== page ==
What Financial Information Sources Do You Truly Trust?

I was recently complaining loudly in the comments section of a political blog about the contradictory information one will find in different segments of the mainstream media when I began to consider what information sources that I actually trust. For example, the only news source that I generally trust is National Public Radio and even they have a slight liberal tint to their news reporting.

That evening, I was at home reading a personal finance book when I began to wonder the same thing about financial news and advice. What sources do I actually trust when it comes down to it? I decided to make a list.

I trust pieces of information that come from three or more distinct sources. If a claim is made in a personal finance book or magazine that piques my interest or might be the basis of a personal finance choice of mine, I generally don’t immediately trust it; instead, I seek out supporting sources. If I continue to find the same idea expressed from a lot of different sources, I usually trust it.

I trust Consumer Reports. They’re a nonprofit entity whose sole goal is to compare and contrast features of consumer goods. They’ve got a stellar record of doing this and their results are proven again and again to be as reasonably reliable as can be expected given their adherence to quantitative analysis. For product comparisons and ideas, I trust what I read in Consumer Reports, though I don’t consider them the bottom line in qualitative reviews.

I trust The Wall Street Journal. Some complain that their information is too slow for the modern age, but the difference between the WSJ and many internet sites is that the WSJ takes the time to properly investigate matters and write them up in a clear and concise fashion. Though I might find quicker information on the web, it doesn’t have the “trust factor” I get from the WSJ.

That’s basically it. I have sources that I’ll rely upon for strictly numerical data, but in terms of actual meaty content, those are my only truly trusted sources.

The proper question at this point is what sources do you trust for your financial information?

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  1. Sun says:

    I really don’t have a source I can say I trust absolutely. Except hard cold numbers, I don’t take anything for sure. Of course, non-profit organizations such as Consumer Reports are less likely to be biased toward other industries or entities.

  2. dimes says:

    Don’t trust any source who has anything to gain from your attention.

  3. Dan says:

    Everyone has something to gain from your attention: magazines, newspapers, bloggers, media pundits. It’s really a matter of who has honesty and integrity. I’m a magazine editor for a residential construction magazine. Our readers trust our tool reviews for a few reasons: 1. We don’t care if we piss off the advertisers (only 1/2 our revenue comes from advertising compared to 3/4 or more in other magazines), 2. Our articles are written by builders and edited by former builders, and 3. We have a 25 year track record of honesty with our readers.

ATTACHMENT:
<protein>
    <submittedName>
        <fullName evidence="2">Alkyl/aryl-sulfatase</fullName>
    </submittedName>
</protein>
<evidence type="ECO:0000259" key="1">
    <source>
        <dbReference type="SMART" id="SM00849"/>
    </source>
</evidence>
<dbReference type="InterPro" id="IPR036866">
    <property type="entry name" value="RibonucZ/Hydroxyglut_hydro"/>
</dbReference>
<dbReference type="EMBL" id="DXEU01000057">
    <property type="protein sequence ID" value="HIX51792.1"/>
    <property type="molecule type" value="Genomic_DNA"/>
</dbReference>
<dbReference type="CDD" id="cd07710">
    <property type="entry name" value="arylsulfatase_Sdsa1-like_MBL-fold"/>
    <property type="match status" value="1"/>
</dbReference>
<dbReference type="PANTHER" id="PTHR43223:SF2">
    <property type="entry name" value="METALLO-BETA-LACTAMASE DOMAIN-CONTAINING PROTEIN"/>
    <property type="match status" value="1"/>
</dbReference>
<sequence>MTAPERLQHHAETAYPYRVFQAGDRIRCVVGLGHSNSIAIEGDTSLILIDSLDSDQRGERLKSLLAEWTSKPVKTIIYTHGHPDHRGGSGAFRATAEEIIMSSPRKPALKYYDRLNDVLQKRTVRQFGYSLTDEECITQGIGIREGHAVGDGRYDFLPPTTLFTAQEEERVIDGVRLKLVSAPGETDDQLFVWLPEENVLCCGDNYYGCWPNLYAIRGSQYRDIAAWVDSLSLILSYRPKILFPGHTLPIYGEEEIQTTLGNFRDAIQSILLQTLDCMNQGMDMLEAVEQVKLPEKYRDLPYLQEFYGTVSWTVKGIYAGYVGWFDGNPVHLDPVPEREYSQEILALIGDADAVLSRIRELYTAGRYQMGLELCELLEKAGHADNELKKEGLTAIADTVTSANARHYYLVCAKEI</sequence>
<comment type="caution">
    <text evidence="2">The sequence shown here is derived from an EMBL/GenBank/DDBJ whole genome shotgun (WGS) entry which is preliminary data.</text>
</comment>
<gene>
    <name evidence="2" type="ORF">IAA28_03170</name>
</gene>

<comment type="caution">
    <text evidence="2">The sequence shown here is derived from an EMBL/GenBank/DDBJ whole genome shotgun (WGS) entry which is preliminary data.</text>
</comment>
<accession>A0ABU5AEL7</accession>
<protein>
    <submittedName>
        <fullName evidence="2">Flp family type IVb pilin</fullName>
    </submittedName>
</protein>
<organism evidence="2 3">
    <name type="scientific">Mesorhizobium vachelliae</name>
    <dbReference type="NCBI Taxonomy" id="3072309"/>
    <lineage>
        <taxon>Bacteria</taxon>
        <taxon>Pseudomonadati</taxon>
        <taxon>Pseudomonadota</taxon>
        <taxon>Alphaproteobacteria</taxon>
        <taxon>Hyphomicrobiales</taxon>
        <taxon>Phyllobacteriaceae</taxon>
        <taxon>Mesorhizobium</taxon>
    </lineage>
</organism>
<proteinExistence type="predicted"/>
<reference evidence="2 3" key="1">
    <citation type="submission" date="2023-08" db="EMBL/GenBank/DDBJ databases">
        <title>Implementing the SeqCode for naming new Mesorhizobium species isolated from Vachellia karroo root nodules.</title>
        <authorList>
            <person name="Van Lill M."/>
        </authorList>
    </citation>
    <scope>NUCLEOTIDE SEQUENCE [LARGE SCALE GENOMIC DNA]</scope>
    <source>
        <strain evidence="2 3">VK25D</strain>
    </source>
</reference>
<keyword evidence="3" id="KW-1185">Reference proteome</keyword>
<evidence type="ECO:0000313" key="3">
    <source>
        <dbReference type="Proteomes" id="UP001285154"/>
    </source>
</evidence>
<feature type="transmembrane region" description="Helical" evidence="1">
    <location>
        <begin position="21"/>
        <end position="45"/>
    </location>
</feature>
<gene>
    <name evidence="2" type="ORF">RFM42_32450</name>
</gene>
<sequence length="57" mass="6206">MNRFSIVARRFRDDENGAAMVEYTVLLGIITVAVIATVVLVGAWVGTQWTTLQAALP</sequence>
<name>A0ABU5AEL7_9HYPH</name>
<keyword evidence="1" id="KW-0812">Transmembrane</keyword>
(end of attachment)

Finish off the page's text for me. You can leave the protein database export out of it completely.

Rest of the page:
Consumer Reports is great for many things (I susbcribe), but sometimes even a non profit can get stuff wrong. Not because of bias but because they don’t understand what they’re talking about. I read a review of circular saws in their magazine a while back which gave a ton of weight to the blade(!). Blades cost $10 and are disposable. When I was a builder, I bought a new blade before every house. They also fall a little flat on thing like insulation and energy efficiency measures in the home, which depend on a bigger picture than most people, magazine editors included, realize.

    Who do I trust for financial advice? I ask my accountant, my attorney, and my wife, then we sift the information and make a decision. I take my financial advice from rich people, because they’ve got a proven track record. I read the WSJ for money and business stuff, but really, if you take a long term view of investing, the stuff in the paper is irrelevant (unless you’re smart, and gutsy, enough to buy low).

  4. imelda72 says:

    NPR has a SLIGHT liberal tint?? LOLOLOLOLOL!! I’m a hard core liberal, but even I find that comment amusing. ;-)

  5. beth says:

    true Dan about “I take my financial advice from rich people, because they’ve got a proven track record.”
    It’s definitely long-term investing to reach my goals but explore the deeper meaning of “(unless you’re smart, and gutsy, enough to buy low)”. That sounds like a confidently informed risk-taker, and I think that is what “rich” or financially independent people do.
    There are so many books that reveal common threads that make up the thought processes of the wealthy mind. My thinking has to be willing to take risks and believe it will work and to take losses along the way. I guess it may really be perseverance and wisdom together….

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